FairPoint rolls out old technology

Tens of thousands of FairPoint customers in Maine now have the option to become official second-class citizens on the Internet, and the company is very proud, touting the accomplishment in a press release (in PDF form here) and following it up with a cheery call from a marketing person who couldn't answer any questions.

(To be fair, she promised another person could answer my question about how many of the 31,000 FairPoint customers already had high-speed Internet through another provider, or at least already had the option of getting it through, say, Time Warner Cable. But that person, FairPoint spokesman Jeff Nevins, said he couldn't actually answer it. He was helpful in other ways, though, which we're exploring and will report more on shortly.)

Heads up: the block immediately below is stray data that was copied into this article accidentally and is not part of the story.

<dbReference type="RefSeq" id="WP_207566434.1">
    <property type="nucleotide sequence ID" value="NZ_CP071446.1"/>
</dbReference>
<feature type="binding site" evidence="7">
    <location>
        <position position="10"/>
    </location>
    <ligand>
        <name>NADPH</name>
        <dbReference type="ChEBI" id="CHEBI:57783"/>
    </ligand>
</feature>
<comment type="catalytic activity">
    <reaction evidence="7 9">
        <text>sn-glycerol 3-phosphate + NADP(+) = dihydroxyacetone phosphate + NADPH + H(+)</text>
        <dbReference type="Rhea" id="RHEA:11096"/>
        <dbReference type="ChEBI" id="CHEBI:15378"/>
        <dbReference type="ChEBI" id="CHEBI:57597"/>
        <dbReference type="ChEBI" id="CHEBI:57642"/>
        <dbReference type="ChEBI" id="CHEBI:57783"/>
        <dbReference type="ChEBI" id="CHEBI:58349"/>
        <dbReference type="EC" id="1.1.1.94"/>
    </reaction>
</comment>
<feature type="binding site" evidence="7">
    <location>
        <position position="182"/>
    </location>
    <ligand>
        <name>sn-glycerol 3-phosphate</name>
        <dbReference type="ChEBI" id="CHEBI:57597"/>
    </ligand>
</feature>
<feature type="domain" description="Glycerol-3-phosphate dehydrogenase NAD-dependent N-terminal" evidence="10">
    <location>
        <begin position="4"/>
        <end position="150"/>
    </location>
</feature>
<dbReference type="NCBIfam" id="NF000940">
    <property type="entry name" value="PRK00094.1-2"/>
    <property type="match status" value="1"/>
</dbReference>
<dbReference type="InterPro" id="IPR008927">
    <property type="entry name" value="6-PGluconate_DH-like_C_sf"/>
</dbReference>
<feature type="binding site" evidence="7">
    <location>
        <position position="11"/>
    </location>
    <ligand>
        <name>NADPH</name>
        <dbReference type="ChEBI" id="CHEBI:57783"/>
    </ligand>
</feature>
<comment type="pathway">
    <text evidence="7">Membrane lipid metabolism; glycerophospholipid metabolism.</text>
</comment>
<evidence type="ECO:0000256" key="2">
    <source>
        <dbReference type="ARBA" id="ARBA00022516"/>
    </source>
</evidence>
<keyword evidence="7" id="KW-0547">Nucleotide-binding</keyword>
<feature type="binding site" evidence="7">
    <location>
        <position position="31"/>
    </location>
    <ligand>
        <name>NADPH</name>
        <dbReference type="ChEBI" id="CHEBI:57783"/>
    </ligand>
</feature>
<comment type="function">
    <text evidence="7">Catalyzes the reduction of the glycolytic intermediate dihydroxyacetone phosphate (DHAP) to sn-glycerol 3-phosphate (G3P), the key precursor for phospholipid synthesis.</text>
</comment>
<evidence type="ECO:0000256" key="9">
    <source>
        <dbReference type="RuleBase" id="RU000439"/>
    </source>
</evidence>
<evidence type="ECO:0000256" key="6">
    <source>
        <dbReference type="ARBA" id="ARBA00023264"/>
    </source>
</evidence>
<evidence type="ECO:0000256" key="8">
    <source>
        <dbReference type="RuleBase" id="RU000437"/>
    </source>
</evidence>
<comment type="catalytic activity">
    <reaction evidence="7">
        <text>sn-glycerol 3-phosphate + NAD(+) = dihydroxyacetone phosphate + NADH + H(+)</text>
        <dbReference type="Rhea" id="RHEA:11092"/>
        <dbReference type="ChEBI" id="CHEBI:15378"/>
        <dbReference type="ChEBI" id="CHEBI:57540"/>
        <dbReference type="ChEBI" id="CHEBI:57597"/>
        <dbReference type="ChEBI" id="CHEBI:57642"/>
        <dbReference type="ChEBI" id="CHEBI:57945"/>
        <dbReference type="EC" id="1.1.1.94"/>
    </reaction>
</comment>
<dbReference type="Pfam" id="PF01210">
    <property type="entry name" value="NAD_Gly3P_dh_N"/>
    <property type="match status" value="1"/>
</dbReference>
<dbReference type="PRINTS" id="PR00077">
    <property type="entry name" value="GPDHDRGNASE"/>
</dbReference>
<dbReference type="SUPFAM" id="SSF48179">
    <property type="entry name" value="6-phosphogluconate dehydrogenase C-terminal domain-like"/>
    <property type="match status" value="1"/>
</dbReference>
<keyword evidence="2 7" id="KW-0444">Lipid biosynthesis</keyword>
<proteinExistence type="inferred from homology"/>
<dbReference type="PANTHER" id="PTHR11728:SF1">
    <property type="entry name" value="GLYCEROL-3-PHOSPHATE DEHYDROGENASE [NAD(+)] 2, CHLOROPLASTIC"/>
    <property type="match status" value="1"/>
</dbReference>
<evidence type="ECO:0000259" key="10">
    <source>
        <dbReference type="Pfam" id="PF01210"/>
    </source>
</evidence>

But it's true — now 31,000 FairPoint customers can purchase DSL-speed Internet, which is not only slower than Time Warner Cable's RoadRunner service, but is far slower than the technology that is really the basis for all future high-speed Internet: fiber-optics. Heck, the US House of Representatives began considering a non-binding resolution calling for 100 megabit-per-second broadband speed to be universally available to all Americans by 2015.

That's the same year that FairPoint has promised it will have DSL service (3 megabits per second, according to FairPoint's release) to 90 percent of Maine households.

"This is just the beginning," promised Nevins. The company has five years to roll out DSL to more Mainers, and state telecom regulators have already promised that if FairPoint doesn't meet the five-year deadline, they can have another year, with no penalty.

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